10 Ways 3D Printing is Changing Industrial Maintenance

3D printing has transformed the way that industrial parts are made and deployed, creating new possibilities and opportunities in engineering, design, and production. 3D printing reduces the need for inventory by allowing companies to print only what they need when they need it; as well as producing more durable parts that can last longer than their traditionally manufactured counterparts. These are just some of the ways 3D printing has changed industrial maintenance. According to the addup solutions, here we are presenting this list of 10 ways 3D printing will continue to change industrial maintenance in the years to come.

1) Saving Time
Every minute counts in a maintenance worker’s day. With millions of spare parts and tools required to keep various machines, structures, vehicles and buildings operational and running smoothly, time can be a critical factor in getting things back up and running. That’s where 3D printing becomes invaluable; it allows workers to create replacement parts or custom designs that can help save time in maintenance—whether they’re on-site or remotely.

2) Sharing Schematics
Before industrial maintenance workers can fix or install something, they have to know what’s broken. Traditionally, they would have to jot down notes and sketches by hand—or even take pictures with a smartphone—and then use those notes to explain what needs fixing to whoever created their schematics. Now, they can simply send a schematic directly from CAD software to a 3d printing machine like formup.

3) Access to Prototypes
3D printing’s growing popularity means that there are companies that specialize in manufacturing one-off prototypes for inventors and entrepreneurs. When you can’t afford to buy expensive parts and your prototype fails, a quick turnaround time on printed parts can save you valuable time, especially if you have a hard deadline. Many of these manufacturers also offer to work with clients on custom parts—if you come up with an idea for something that doesn’t yet exist, they may be able to help make it real.

4) On-Site Fabrication
The most obvious application of 3D printing in industrial maintenance has to do with its potential for on-site fabrication of spare parts. Rather than ordering a set of custom hardware, you can simply download a digital file and print it on demand. In fact, some companies have even started producing their own components—for example, Airbus has developed a team that produces customized replacement parts for airplanes using one machine.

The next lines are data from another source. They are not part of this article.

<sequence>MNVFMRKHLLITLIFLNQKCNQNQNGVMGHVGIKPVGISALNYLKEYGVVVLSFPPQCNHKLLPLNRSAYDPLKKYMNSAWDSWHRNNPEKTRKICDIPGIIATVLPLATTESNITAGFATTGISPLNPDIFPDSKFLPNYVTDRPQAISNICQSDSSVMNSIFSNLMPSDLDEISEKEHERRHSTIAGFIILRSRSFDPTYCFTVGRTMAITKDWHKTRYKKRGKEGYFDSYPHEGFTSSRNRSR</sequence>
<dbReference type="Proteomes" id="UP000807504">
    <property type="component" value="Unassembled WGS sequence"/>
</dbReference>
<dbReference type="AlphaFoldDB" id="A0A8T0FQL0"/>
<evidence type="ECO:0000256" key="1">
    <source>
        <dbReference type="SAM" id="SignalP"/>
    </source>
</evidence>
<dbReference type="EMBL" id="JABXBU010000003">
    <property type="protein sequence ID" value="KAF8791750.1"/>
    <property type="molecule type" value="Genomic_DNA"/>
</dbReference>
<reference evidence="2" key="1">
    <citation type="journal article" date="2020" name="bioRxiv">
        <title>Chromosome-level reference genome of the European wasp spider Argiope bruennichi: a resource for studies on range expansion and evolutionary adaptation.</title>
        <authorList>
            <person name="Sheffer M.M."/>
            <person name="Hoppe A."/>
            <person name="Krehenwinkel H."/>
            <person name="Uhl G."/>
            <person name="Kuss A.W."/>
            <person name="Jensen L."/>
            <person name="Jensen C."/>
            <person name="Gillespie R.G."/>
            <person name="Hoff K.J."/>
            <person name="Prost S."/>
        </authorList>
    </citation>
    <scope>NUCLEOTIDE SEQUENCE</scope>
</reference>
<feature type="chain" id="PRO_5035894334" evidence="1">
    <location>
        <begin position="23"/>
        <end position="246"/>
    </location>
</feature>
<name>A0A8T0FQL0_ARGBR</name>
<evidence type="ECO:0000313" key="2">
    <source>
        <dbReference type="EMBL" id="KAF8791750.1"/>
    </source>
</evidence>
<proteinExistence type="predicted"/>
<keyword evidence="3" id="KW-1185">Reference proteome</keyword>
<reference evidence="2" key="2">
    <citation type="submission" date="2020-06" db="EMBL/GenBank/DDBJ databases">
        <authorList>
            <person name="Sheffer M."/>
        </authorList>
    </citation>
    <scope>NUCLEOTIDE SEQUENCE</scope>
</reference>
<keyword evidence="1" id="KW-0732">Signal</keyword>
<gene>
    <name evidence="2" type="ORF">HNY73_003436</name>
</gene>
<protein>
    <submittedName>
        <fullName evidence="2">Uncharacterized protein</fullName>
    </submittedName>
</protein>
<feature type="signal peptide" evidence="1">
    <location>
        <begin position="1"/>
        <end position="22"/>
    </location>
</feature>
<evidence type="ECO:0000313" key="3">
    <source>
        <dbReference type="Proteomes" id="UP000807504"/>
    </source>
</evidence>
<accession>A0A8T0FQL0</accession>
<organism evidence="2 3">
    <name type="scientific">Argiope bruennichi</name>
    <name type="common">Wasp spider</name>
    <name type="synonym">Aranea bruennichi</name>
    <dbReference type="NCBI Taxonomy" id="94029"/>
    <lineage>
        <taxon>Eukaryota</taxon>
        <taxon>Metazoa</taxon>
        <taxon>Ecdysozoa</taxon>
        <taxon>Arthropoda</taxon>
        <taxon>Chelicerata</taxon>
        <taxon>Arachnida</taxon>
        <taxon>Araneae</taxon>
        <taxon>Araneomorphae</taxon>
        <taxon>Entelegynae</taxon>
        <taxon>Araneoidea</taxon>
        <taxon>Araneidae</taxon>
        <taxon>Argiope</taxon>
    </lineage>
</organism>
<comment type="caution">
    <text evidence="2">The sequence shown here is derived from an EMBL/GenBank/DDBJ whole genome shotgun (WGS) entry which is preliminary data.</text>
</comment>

5) Reduce Costs
If a machine breaks, it’s often expensive to repair, especially if you don’t have any spare parts on hand. With 3D printing, however, technicians can easily produce replacement parts when necessary and quickly have their machinery up and running again. In some cases, they won’t even need to order a new part—they can just print one at home!

6) Diverse Material Capabilities
The 3 in 3D printing stands for three-dimensional, meaning that even though other forms of manufacturing can produce three-dimensional objects, they generally involve manual assembly. Not so with a 3D printer; these machines are capable of producing spare parts and whole components in various materials, some of which may be better suited to certain industrial applications than others.

7) Offsite Printing/Shipping
In a traditional maintenance cycle, an employee would have to leave work and spend several hours (and gas money) going to an offsite manufacturer’s location to get their part replaced. With offsite printing, maintenance employees can simply head over to their printer at lunch or on break and create what they need. This keeps employees on-site, cutting down on labor costs while also creating a more efficient work environment.

8) Personalization
Manufacturers are quickly learning that a one-size-fits-all approach to manufacturing parts for industrial equipment doesn’t work. For many years, large industrial companies would make all of their parts on their own assembly lines or they would outsource manufacturing to a third party. But now it’s increasingly common for industrial companies to turn to 3D printing as a way to create tailored components without producing them in bulk and then storing them away until they need them again.

9) Additive Manufacturing
Applications of additive manufacturing (i.e., 3D printing) in industrial maintenance are growing. A recent report from Wohlers Associates, a company that specializes in additive manufacturing, found that worldwide sales of industrial additive equipment grew 23% in 2014.

10) Perfect Parts Every Time
Perhaps most exciting for engineers, architects, and manufacturers is how additive manufacturing can allow them to create parts with absolutely precise specifications. Why? Because it creates parts by building them up layer by layer (think of a small army of LEGO-style workers). Thus, in theory, all you need to do is design a blueprint of how you want your part to look and then send that information to a printer.

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